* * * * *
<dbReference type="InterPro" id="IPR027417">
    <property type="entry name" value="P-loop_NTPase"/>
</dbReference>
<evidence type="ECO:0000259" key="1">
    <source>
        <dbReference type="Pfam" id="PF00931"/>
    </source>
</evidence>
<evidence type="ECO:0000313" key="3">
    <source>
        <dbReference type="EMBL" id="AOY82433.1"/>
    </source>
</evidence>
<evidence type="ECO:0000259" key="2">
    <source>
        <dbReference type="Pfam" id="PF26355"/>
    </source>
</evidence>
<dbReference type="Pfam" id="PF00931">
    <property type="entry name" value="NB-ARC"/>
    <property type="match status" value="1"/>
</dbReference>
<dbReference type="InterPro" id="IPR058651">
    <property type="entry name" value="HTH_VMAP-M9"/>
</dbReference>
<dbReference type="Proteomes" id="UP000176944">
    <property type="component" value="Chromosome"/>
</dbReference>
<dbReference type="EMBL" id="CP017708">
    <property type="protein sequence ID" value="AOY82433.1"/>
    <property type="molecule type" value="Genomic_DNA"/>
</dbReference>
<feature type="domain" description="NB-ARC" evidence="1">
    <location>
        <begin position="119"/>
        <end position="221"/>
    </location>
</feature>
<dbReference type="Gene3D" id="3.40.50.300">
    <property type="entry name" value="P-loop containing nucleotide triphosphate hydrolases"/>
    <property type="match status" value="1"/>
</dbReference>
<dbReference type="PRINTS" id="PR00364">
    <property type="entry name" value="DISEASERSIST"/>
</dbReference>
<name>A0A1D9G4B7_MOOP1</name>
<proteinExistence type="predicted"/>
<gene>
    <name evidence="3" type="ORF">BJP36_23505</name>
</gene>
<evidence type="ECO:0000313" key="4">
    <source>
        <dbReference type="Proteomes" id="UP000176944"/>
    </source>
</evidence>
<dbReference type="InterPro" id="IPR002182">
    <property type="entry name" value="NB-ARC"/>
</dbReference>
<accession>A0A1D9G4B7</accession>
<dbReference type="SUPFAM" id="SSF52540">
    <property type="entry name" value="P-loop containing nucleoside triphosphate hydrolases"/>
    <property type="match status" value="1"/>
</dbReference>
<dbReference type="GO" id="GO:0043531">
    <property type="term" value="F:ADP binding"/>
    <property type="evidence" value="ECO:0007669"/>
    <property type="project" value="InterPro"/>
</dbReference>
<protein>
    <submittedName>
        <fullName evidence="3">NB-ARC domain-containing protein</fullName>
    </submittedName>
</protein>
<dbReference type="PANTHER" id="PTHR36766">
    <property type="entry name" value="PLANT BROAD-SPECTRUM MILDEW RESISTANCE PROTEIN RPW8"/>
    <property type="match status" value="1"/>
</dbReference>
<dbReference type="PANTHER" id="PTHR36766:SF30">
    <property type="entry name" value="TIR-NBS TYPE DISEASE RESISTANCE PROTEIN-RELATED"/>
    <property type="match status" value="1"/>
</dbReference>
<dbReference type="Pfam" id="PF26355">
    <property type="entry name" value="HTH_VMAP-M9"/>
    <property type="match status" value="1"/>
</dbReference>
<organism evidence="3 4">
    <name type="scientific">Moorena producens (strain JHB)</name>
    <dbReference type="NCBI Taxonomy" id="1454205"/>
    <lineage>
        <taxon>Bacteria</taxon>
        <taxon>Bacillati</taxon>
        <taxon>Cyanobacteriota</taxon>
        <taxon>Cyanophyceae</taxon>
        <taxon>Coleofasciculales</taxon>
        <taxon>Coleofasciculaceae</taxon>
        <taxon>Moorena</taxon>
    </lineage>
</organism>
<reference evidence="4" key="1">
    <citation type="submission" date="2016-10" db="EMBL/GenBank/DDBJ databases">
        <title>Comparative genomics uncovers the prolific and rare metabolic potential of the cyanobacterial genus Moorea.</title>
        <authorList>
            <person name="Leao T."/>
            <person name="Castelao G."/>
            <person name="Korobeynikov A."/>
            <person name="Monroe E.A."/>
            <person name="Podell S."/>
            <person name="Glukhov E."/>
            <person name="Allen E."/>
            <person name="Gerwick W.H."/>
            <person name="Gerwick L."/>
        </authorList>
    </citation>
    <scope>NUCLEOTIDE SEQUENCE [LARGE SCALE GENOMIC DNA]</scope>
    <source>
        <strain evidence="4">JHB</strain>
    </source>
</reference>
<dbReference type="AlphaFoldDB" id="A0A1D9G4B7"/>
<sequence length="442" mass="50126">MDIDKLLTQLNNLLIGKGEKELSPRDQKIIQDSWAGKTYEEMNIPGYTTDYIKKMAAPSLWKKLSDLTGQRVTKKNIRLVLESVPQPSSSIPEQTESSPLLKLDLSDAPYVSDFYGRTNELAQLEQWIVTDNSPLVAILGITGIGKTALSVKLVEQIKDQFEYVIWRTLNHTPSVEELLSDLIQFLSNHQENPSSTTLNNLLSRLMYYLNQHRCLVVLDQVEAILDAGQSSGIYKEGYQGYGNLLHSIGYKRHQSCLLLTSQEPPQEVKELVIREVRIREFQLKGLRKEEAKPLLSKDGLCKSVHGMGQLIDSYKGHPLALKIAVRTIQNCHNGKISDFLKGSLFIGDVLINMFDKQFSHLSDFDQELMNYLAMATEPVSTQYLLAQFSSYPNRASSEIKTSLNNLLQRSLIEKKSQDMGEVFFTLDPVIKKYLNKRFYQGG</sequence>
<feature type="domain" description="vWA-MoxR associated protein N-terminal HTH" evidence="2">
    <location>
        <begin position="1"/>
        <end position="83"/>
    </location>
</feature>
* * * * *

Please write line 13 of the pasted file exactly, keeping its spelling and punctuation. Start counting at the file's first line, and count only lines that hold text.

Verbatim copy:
</evidence>